[Editor's Note: Zhou and I couldn't be taking it easier... today we feature Dad Curry as the latest guest poster on NHC. Nice work, Dad!]
I spent two weeks traveling the back roads of Peru – who would ever have guessed? As a one-time guest blogger, here are a few random thoughts about the trip.
Like many others, for more than eight months I have traveled vicariously each day with No Hurry Curry. It has been entertaining and educational, with amazing photos. So I asked them not to change their travel style, just let me tag along. The hostel-staying, bus-riding, world travel culture is all new to me. And I am a fan. What a great way to see the world.
I actually had one goal in mind in going to Peru – to see Kevin and Zhou. A side benefit would be seeing the legendary Machu Picchu. Some children come see their parents from time to time, or invite their parents to their home, apartment, dorm room, etc. With Kevin and Zhou, you have to fly somewhere and hope to hit a moving target. But it was worth the effort.
I suspect I did not see the worst of the hostels that Zhou and Kevin stayed in; the three we visited were all quite decent, and all seemed to have very involved and dedicated owners. Though not the most comfortable, I really enjoyed the hostel in Cabanaconde for its friendly staff and cozy restaurant.
I found the town of Cabanaconde to be fascinating. It is probably as remote a town as I will ever visit and very poor, but in a sign of the times, they don’t bat an eye when tourists wander by in the streets. And those streets that handle the big buses from Arequipa also regularly handle livestock.
In Cusco, our path to the main square from our hostel took us down one of the narrower streets I’ve seen. The lady below is safe with this car going by, but when trucks or vans went down here, you’d have to flatten against the wall to avoid being clipped by a mirror. One driving rule I picked up on in the narrow Cusco streets is this: at a crossroads with stop signs for one road and right of way for the other road, the taxis on the road with the stop signs honk twice as they approach to let the through traffic know they have no intention of stopping. Then it is up to the traffic on the through street to slow enough to check the intersection before they enter it. It sounds a bit crazy, but everybody seems to know the rule, and it works.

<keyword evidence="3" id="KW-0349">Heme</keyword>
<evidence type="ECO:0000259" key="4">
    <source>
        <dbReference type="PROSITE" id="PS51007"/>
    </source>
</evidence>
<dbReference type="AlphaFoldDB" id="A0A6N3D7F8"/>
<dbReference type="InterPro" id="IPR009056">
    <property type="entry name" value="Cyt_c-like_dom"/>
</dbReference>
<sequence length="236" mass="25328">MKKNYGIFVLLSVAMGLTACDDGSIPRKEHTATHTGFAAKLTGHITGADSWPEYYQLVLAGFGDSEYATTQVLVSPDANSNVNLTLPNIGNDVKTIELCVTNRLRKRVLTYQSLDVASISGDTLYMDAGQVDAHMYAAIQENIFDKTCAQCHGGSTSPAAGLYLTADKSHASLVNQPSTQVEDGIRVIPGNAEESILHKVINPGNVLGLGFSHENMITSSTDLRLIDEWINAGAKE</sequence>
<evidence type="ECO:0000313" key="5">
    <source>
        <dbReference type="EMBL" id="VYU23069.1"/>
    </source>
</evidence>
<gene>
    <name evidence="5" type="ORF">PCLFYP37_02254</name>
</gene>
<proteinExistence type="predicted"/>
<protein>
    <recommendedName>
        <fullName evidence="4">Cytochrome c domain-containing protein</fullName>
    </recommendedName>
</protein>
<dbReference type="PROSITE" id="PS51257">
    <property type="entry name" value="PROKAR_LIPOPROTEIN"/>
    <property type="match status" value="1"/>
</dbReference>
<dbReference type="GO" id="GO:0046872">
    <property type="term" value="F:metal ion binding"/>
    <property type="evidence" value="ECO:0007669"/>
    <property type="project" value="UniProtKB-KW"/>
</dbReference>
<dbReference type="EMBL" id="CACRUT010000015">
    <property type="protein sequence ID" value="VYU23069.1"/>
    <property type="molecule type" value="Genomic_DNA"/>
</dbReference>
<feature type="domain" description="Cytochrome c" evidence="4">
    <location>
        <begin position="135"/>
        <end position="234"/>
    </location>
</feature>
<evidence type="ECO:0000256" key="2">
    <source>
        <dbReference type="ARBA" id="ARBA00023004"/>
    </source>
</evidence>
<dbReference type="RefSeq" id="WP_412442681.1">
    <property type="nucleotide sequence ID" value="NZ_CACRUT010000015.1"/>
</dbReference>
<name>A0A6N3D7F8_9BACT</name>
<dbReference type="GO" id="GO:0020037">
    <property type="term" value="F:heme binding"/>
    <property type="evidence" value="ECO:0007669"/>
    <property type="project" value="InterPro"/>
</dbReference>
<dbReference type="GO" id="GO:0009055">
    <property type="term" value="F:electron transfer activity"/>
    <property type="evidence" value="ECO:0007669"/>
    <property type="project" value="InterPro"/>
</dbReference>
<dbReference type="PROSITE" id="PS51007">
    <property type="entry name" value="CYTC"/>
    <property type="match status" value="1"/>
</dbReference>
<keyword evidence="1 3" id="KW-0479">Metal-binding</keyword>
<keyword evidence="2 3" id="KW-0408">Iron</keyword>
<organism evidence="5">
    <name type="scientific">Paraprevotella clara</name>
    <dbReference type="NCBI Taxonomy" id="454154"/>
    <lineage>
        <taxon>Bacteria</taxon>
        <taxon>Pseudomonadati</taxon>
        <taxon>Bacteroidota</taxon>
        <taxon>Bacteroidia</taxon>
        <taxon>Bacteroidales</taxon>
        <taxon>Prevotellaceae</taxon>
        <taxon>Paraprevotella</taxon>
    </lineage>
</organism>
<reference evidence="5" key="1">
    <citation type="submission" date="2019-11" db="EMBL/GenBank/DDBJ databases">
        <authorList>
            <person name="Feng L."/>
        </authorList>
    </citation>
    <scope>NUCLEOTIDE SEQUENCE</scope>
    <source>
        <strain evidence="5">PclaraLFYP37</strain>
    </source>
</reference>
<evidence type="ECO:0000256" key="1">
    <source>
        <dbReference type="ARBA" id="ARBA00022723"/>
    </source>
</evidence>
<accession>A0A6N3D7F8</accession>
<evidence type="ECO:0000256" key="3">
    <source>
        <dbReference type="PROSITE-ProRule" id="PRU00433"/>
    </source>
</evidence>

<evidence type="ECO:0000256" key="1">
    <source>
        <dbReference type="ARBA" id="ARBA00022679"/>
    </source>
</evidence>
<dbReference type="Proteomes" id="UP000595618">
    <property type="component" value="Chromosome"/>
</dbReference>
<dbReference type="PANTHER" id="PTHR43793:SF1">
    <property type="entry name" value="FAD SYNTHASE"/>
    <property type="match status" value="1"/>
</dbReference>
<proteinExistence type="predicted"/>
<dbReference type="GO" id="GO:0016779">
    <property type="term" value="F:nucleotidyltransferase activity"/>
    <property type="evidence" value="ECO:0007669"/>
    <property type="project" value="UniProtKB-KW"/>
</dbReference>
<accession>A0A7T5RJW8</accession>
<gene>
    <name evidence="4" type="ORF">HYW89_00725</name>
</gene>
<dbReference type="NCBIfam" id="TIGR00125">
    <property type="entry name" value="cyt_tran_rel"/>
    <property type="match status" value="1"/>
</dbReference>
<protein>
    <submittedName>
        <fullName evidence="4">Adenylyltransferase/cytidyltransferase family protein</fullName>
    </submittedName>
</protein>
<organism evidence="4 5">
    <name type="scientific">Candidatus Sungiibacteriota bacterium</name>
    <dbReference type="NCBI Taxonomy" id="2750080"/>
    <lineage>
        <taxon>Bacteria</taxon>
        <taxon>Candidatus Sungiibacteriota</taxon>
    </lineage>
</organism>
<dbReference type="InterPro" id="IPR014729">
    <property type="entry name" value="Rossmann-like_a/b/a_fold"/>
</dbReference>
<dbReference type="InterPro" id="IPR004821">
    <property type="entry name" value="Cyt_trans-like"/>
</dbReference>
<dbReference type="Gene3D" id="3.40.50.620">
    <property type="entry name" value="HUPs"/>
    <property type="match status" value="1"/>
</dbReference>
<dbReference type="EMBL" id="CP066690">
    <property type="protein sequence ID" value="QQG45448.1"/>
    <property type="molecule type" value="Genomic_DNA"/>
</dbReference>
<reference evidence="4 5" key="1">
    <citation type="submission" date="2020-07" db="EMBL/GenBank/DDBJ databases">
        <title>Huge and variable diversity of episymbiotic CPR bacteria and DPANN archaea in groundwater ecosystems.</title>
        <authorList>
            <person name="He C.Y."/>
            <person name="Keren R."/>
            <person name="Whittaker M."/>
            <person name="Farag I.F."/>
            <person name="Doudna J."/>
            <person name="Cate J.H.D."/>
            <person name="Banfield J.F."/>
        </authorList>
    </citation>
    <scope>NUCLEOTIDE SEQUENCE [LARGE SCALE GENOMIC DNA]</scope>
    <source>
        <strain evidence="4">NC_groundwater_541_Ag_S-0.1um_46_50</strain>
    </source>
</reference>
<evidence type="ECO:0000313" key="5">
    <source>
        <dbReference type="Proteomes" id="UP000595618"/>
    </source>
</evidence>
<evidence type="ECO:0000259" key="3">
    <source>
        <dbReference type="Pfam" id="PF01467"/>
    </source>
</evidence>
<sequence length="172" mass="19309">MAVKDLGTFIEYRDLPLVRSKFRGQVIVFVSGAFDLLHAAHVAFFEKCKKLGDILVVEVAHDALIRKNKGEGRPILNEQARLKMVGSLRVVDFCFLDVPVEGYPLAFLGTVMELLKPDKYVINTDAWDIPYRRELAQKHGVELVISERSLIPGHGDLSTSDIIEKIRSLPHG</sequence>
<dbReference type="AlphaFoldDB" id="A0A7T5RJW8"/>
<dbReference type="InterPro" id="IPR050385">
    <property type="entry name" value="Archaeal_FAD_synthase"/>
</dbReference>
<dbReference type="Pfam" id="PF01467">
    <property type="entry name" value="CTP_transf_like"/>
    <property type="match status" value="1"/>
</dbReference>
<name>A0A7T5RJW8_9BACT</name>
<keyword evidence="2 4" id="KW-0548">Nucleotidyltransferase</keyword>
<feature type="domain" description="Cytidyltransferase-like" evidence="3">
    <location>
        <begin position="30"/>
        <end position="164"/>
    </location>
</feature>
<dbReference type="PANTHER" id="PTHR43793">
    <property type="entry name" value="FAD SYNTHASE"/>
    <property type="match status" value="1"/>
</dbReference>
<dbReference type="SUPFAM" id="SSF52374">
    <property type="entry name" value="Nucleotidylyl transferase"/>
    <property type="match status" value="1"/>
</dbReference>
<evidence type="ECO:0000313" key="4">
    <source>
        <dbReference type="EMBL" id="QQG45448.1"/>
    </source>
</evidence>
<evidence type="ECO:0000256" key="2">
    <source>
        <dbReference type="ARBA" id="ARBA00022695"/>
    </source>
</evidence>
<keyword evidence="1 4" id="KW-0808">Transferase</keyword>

The Inca Trail was great. I was very impressed with Zhou’s toughness – due to the steepness of the trail, it was physically challenging in many spots, and she took it all without a problem or complaint. Whenever you see her after she returns to the states, offer her a cold drink with actual ice cubes in it, a warm shower and clean towels and I think you’ll have a friend for life.
Picture taking on the Trail takes a lot of behind the scenes coordination and effort to get the perfect shot. Hikers are an unruly bunch.
Hiking the Trail is equal parts hard work and beautiful scenery. I am happy to report that everyone thoroughly enjoyed every second of their Inca Trail experience.
The town of Huacachina was also fascinating. In the middle of nothing but sand, someone built an oasis.
It is a sleepy little spot mainly there, I guess, to capitalize on tourists who want to sandboard and take exciting dune buggy rides. It’s really amazing how much sand there is and how tall the dunes are. Sleeping Bear Dunes in Michigan is a piker compared to this place.
The other great thing about Huacachina is La Casa de Bamboo Café and their lunch special. You can choose one of three delicious pasta dishes, and you get a cold drink and sundae with pieces of brownie and chocolate sauce. I think it was the sundae, but we couldn’t keep from going back. Many thanks to Beth and Ryse, the friendly owners.
Favorite trip moments:
- Looking up from the Arequipa airport tarmac to see Kevin and Zhou smiling down from the waiting roof.
- Chocolate milkshakes at Jack’s Café Bar in Cusco.
Least favorite trip moment:
- Late in the bus ride from Arequipa to Cabanaconde, as the never-ending, LOUD, Spanish music droned on endlessly. Stoic, hell, I was plotting the best way to cause the driver to crash the bus so the music would stop.
To sum it up, it was a trip I would not have missed for the world, made even better by having Steve able to join us. (My wife, while dying to see her family, would have hated the conditions on the trip, so good call there.) Kevin and Zhou are amazing travelers and I think life off the road will take a bit of adjustment. Clean, different clothes, comfortable beds, hot showers, ice, and a few other niceties may help with the transition. I am sure the Zhou and Kevin who left last September are not the same ones returning in July, but we will welcome them back with open arms anyway. Thanks for the great adventure.
Picture of the Day: Dad didn’t post a PotD, but I think this one of his arrival brings things full circle quite nicely.